Marcel Ophuls’ four-and-a-half hour portrait of the French town of Clermont-Ferrand under German occupation from 1940-44 is one of the greatest documentaries ever made, as important as Claude Lanzmann’s Shoah in its value not just as a film but as an essential historical record in its own right – not least since its interviewees are all long dead.
Describing the fall of France and the rise of the Resistance, with the aid of newly-shot interviews and eye-opening archive footage including newsreels and propaganda films, Ophuls painstakingly crafts a complex, nuanced picture of what really happened in France over this period. He also demolishes numerous self-serving national myths to such an extent that, although he made the film for French television, they wouldn’t show it for over a decade.Read More »
Marcel Ophüls – Veillées d’armes AKA The Troubles We’ve Seen: A History of Journalism in Wartime (1994)1991-2000DocumentaryFranceMarcel OphülsPolitics
Complete French Title: Veillées d’Armes: histoire du journalisme en temps de guerre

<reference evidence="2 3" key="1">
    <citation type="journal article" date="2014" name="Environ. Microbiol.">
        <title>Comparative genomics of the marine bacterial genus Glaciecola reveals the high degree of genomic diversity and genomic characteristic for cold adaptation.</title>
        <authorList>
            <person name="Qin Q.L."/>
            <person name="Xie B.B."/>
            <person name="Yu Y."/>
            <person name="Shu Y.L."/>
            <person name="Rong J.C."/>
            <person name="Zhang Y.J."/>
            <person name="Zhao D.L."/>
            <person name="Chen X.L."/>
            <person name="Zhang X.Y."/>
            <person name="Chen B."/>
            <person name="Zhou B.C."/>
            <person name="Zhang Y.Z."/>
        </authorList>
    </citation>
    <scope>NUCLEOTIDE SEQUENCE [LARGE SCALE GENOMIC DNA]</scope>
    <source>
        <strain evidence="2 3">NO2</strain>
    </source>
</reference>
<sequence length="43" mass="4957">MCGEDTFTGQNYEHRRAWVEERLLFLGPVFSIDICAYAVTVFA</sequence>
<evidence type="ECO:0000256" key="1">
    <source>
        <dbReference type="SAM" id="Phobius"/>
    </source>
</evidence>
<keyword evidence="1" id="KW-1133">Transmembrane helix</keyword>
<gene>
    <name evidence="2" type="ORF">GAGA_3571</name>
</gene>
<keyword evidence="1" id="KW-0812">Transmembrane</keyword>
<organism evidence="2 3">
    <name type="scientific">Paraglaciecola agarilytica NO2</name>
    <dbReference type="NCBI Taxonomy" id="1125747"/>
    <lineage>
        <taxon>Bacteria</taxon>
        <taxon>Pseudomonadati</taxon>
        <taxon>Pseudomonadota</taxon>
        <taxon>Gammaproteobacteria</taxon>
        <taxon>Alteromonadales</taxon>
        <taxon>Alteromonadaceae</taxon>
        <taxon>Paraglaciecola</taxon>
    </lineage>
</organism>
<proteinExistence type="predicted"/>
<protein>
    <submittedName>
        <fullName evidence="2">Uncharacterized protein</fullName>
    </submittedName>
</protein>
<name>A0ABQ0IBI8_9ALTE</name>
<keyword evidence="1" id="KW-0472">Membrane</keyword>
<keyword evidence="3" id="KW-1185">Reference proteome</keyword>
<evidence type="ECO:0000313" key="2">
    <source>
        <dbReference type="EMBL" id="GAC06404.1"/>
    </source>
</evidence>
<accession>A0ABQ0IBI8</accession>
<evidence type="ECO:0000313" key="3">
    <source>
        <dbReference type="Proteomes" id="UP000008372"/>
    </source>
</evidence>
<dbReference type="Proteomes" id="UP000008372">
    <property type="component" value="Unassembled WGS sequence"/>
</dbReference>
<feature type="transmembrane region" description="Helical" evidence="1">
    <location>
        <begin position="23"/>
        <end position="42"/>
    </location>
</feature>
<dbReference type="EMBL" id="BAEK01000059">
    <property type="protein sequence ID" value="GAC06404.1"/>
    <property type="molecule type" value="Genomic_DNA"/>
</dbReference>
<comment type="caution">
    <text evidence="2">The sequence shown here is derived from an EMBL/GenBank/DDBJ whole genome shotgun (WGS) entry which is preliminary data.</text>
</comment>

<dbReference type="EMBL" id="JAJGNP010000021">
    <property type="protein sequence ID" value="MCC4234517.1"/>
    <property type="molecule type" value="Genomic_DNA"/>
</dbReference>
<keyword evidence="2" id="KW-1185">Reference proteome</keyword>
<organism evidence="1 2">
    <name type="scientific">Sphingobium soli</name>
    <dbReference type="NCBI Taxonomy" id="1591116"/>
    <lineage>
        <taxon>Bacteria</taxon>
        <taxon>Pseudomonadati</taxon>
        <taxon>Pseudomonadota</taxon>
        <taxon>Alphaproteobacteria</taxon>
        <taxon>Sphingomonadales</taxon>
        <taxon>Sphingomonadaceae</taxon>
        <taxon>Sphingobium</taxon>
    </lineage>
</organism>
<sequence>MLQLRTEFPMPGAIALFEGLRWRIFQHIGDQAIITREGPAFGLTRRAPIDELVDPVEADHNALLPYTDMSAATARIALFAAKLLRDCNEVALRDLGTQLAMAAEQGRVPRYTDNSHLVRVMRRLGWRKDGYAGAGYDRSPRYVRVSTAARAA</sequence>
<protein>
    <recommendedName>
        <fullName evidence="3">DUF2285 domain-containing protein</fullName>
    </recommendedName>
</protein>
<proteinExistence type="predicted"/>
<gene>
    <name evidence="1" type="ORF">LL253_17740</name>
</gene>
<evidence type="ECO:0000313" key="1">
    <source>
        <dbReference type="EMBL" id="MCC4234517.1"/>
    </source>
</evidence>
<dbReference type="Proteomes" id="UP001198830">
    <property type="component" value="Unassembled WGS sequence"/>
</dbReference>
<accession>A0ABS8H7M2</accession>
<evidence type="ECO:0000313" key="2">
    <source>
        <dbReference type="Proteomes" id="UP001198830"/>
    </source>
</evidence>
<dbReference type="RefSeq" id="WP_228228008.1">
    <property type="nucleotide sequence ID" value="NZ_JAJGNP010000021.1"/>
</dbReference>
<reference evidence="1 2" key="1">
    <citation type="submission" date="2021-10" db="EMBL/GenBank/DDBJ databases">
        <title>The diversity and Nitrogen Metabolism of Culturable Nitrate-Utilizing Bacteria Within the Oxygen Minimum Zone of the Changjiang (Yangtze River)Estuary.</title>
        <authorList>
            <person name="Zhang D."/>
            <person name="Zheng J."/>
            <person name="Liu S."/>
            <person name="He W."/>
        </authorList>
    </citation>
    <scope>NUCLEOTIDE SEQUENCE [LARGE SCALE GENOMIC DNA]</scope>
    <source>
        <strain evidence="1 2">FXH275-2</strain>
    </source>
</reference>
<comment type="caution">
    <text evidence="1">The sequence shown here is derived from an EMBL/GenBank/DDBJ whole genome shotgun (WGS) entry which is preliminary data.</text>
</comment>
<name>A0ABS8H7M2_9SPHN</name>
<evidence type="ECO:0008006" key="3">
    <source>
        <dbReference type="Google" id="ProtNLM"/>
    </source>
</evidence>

Complete English Title: The Troubles We’ve Seen: A History of Journalism in Wartime
None of Marcel Ophuls’ films have ever been very easy to see, but for many years The Troubles We’ve Seen (1994) has had a special mystique. To my knowledge it played only twice in North America (once at the 1994 New York Film Festival and once at Cinematheque Ontario in 1995) before vanishing more or less without a trace. Now, it’s been picked up by the intrepid distributor Milestone, who is showing it widely in anticipation of a planned DVD release. Their timing is ideal.Read More »
Exciting Eddie Constantine outing finds Eddie playing a special agent searching for missing NATO weapons. When he encounters a scientist who has invented a ring that emits a paralysis spray, the hard-boiled spy saves the day with some very Bondian heroics…Read More »
Commissioned by the French television channel Antenne 2, Yorktown covers the bicentennial commemoration of the Siege of Yorktown, near the end of the American Revolutionary War, where the Americans and their French allies defeated the English. The festivities celebrating Franco-American friendship give Ophuls some amusement, as he takes a gleefully ironic look at the formally “friendly” meeting between Mitterand and Reagan, or exposes the absurdity of patriotic folklore. Much to the viewer’s delight, he is not at all reluctant to ask disruptive questions.Read More »